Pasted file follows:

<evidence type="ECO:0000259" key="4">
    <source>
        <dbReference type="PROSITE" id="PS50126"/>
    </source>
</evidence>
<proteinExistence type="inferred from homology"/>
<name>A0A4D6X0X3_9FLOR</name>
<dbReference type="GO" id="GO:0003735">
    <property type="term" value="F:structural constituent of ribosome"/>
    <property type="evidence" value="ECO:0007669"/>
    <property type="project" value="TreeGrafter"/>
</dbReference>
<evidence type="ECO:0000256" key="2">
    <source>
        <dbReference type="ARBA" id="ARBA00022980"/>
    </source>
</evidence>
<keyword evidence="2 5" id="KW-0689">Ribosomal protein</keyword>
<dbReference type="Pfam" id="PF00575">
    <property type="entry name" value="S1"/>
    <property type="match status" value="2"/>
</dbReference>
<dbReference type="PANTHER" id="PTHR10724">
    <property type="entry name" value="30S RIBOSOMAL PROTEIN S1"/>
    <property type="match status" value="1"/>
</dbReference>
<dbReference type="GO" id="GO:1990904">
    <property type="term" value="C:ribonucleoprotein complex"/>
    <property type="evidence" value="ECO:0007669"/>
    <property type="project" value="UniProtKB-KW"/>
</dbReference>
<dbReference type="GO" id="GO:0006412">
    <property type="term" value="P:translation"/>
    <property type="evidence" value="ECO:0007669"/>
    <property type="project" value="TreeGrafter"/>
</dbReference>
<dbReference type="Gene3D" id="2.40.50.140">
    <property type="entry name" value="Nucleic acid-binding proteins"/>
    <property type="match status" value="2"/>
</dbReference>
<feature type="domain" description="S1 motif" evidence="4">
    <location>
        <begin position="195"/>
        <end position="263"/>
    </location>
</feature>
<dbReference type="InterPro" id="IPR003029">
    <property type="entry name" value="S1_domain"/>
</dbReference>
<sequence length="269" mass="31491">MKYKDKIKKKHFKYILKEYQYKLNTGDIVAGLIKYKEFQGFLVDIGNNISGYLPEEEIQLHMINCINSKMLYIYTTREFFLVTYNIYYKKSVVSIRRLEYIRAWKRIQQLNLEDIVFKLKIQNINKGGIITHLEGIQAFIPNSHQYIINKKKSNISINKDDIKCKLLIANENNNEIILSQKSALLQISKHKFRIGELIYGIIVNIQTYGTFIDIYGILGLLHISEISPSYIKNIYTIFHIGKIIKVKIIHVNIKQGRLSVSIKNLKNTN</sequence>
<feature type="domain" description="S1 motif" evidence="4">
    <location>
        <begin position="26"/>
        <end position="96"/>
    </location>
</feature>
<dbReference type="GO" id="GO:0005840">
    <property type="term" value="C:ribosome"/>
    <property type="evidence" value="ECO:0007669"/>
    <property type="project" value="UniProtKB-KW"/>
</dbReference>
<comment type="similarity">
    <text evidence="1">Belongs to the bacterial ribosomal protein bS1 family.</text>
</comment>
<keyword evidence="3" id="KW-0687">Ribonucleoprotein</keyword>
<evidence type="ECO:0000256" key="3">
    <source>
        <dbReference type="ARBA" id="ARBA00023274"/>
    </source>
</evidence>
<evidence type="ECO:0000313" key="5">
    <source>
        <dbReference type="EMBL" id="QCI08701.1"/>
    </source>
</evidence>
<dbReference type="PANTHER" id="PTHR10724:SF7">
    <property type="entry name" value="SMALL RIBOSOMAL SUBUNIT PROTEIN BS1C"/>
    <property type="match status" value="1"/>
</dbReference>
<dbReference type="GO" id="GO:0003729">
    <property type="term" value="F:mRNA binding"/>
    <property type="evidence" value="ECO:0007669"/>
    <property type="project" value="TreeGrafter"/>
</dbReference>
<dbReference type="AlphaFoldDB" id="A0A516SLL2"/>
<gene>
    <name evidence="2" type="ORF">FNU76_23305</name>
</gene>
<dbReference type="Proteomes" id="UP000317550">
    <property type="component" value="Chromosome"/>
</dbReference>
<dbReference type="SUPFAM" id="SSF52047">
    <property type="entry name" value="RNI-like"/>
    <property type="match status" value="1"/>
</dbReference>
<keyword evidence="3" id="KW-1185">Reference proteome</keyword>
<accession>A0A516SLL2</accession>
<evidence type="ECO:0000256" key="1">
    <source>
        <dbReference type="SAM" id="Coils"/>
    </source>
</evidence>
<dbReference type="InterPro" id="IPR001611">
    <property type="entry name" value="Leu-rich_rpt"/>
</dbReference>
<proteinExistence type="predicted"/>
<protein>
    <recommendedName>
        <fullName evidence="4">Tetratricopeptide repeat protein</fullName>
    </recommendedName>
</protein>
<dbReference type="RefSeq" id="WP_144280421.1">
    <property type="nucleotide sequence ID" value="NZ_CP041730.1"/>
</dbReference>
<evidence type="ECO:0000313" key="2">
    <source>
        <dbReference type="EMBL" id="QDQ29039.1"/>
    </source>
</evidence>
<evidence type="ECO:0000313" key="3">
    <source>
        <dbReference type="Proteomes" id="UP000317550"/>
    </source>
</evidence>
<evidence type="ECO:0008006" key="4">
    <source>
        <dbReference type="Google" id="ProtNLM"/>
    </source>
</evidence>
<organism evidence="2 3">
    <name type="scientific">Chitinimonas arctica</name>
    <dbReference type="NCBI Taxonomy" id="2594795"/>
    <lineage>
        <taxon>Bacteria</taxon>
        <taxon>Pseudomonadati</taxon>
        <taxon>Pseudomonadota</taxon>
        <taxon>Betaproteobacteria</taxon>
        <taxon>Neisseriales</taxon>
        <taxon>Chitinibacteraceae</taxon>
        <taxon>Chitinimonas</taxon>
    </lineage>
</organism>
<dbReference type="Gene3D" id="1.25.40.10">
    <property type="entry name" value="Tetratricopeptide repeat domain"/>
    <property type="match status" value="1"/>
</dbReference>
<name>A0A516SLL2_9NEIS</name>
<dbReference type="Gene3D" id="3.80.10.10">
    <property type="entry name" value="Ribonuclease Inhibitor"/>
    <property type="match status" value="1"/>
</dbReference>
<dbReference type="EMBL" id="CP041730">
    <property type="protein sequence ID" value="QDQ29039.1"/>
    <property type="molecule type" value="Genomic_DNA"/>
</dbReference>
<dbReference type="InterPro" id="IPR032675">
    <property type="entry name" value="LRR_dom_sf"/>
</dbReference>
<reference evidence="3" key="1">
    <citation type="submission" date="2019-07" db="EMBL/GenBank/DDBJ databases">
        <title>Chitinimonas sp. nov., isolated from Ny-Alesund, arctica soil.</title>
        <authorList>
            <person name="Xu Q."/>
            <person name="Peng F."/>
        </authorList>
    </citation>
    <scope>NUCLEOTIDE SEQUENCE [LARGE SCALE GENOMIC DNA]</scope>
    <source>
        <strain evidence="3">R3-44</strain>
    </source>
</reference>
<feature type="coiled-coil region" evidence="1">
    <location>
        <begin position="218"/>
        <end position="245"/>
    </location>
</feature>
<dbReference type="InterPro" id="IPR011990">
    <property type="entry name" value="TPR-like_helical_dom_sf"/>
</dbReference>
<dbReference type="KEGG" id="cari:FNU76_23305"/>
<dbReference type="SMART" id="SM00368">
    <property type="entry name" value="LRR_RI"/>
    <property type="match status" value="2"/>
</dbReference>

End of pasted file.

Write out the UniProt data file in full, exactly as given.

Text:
<evidence type="ECO:0000259" key="4">
    <source>
        <dbReference type="PROSITE" id="PS50126"/>
    </source>
</evidence>
<proteinExistence type="inferred from homology"/>
<name>A0A4D6X0X3_9FLOR</name>
<dbReference type="GO" id="GO:0003735">
    <property type="term" value="F:structural constituent of ribosome"/>
    <property type="evidence" value="ECO:0007669"/>
    <property type="project" value="TreeGrafter"/>
</dbReference>
<evidence type="ECO:0000256" key="2">
    <source>
        <dbReference type="ARBA" id="ARBA00022980"/>
    </source>
</evidence>
<keyword evidence="2 5" id="KW-0689">Ribosomal protein</keyword>
<dbReference type="Pfam" id="PF00575">
    <property type="entry name" value="S1"/>
    <property type="match status" value="2"/>
</dbReference>
<dbReference type="PANTHER" id="PTHR10724">
    <property type="entry name" value="30S RIBOSOMAL PROTEIN S1"/>
    <property type="match status" value="1"/>
</dbReference>
<dbReference type="GO" id="GO:1990904">
    <property type="term" value="C:ribonucleoprotein complex"/>
    <property type="evidence" value="ECO:0007669"/>
    <property type="project" value="UniProtKB-KW"/>
</dbReference>
<dbReference type="GO" id="GO:0006412">
    <property type="term" value="P:translation"/>
    <property type="evidence" value="ECO:0007669"/>
    <property type="project" value="TreeGrafter"/>
</dbReference>
<dbReference type="Gene3D" id="2.40.50.140">
    <property type="entry name" value="Nucleic acid-binding proteins"/>
    <property type="match status" value="2"/>
</dbReference>
<feature type="domain" description="S1 motif" evidence="4">
    <location>
        <begin position="195"/>
        <end position="263"/>
    </location>
</feature>
<dbReference type="InterPro" id="IPR003029">
    <property type="entry name" value="S1_domain"/>
</dbReference>
<sequence length="269" mass="31491">MKYKDKIKKKHFKYILKEYQYKLNTGDIVAGLIKYKEFQGFLVDIGNNISGYLPEEEIQLHMINCINSKMLYIYTTREFFLVTYNIYYKKSVVSIRRLEYIRAWKRIQQLNLEDIVFKLKIQNINKGGIITHLEGIQAFIPNSHQYIINKKKSNISINKDDIKCKLLIANENNNEIILSQKSALLQISKHKFRIGELIYGIIVNIQTYGTFIDIYGILGLLHISEISPSYIKNIYTIFHIGKIIKVKIIHVNIKQGRLSVSIKNLKNTN</sequence>
<feature type="domain" description="S1 motif" evidence="4">
    <location>
        <begin position="26"/>
        <end position="96"/>
    </location>
</feature>
<dbReference type="GO" id="GO:0005840">
    <property type="term" value="C:ribosome"/>
    <property type="evidence" value="ECO:0007669"/>
    <property type="project" value="UniProtKB-KW"/>
</dbReference>
<comment type="similarity">
    <text evidence="1">Belongs to the bacterial ribosomal protein bS1 family.</text>
</comment>
<keyword evidence="3" id="KW-0687">Ribonucleoprotein</keyword>
<evidence type="ECO:0000256" key="3">
    <source>
        <dbReference type="ARBA" id="ARBA00023274"/>
    </source>
</evidence>
<evidence type="ECO:0000313" key="5">
    <source>
        <dbReference type="EMBL" id="QCI08701.1"/>
    </source>
</evidence>
<dbReference type="PANTHER" id="PTHR10724:SF7">
    <property type="entry name" value="SMALL RIBOSOMAL SUBUNIT PROTEIN BS1C"/>
    <property type="match status" value="1"/>
</dbReference>
<dbReference type="GO" id="GO:0003729">
    <property type="term" value="F:mRNA binding"/>
    <property type="evidence" value="ECO:0007669"/>
    <property type="project" value="TreeGrafter"/>
</dbReference>
<dbReference type="AlphaFoldDB" id="A0A516SLL2"/>
<gene>
    <name evidence="2" type="ORF">FNU76_23305</name>
</gene>
<dbReference type="Proteomes" id="UP000317550">
    <property type="component" value="Chromosome"/>
</dbReference>
<dbReference type="SUPFAM" id="SSF52047">
    <property type="entry name" value="RNI-like"/>
    <property type="match status" value="1"/>
</dbReference>
<keyword evidence="3" id="KW-1185">Reference proteome</keyword>
<accession>A0A516SLL2</accession>
<evidence type="ECO:0000256" key="1">
    <source>
        <dbReference type="SAM" id="Coils"/>
    </source>
</evidence>
<dbReference type="InterPro" id="IPR001611">
    <property type="entry name" value="Leu-rich_rpt"/>
</dbReference>
<proteinExistence type="predicted"/>
<protein>
    <recommendedName>
        <fullName evidence="4">Tetratricopeptide repeat protein</fullName>
    </recommendedName>
</protein>
<dbReference type="RefSeq" id="WP_144280421.1">
    <property type="nucleotide sequence ID" value="NZ_CP041730.1"/>
</dbReference>
<evidence type="ECO:0000313" key="2">
    <source>
        <dbReference type="EMBL" id="QDQ29039.1"/>
    </source>
</evidence>
<evidence type="ECO:0000313" key="3">
    <source>
        <dbReference type="Proteomes" id="UP000317550"/>
    </source>
</evidence>
<evidence type="ECO:0008006" key="4">
    <source>
        <dbReference type="Google" id="ProtNLM"/>
    </source>
</evidence>
<organism evidence="2 3">
    <name type="scientific">Chitinimonas arctica</name>
    <dbReference type="NCBI Taxonomy" id="2594795"/>
    <lineage>
        <taxon>Bacteria</taxon>
        <taxon>Pseudomonadati</taxon>
        <taxon>Pseudomonadota</taxon>
        <taxon>Betaproteobacteria</taxon>
        <taxon>Neisseriales</taxon>
        <taxon>Chitinibacteraceae</taxon>
        <taxon>Chitinimonas</taxon>
    </lineage>
</organism>
<dbReference type="Gene3D" id="1.25.40.10">
    <property type="entry name" value="Tetratricopeptide repeat domain"/>
    <property type="match status" value="1"/>
</dbReference>
<name>A0A516SLL2_9NEIS</name>
<dbReference type="Gene3D" id="3.80.10.10">
    <property type="entry name" value="Ribonuclease Inhibitor"/>
    <property type="match status" value="1"/>
</dbReference>
<dbReference type="EMBL" id="CP041730">
    <property type="protein sequence ID" value="QDQ29039.1"/>
    <property type="molecule type" value="Genomic_DNA"/>
</dbReference>
<dbReference type="InterPro" id="IPR032675">
    <property type="entry name" value="LRR_dom_sf"/>
</dbReference>
<reference evidence="3" key="1">
    <citation type="submission" date="2019-07" db="EMBL/GenBank/DDBJ databases">
        <title>Chitinimonas sp. nov., isolated from Ny-Alesund, arctica soil.</title>
        <authorList>
            <person name="Xu Q."/>
            <person name="Peng F."/>
        </authorList>
    </citation>
    <scope>NUCLEOTIDE SEQUENCE [LARGE SCALE GENOMIC DNA]</scope>
    <source>
        <strain evidence="3">R3-44</strain>
    </source>
</reference>
<feature type="coiled-coil region" evidence="1">
    <location>
        <begin position="218"/>
        <end position="245"/>
    </location>
</feature>
<dbReference type="InterPro" id="IPR011990">
    <property type="entry name" value="TPR-like_helical_dom_sf"/>
</dbReference>
<dbReference type="KEGG" id="cari:FNU76_23305"/>
<dbReference type="SMART" id="SM00368">
    <property type="entry name" value="LRR_RI"/>
    <property type="match status" value="2"/>
</dbReference>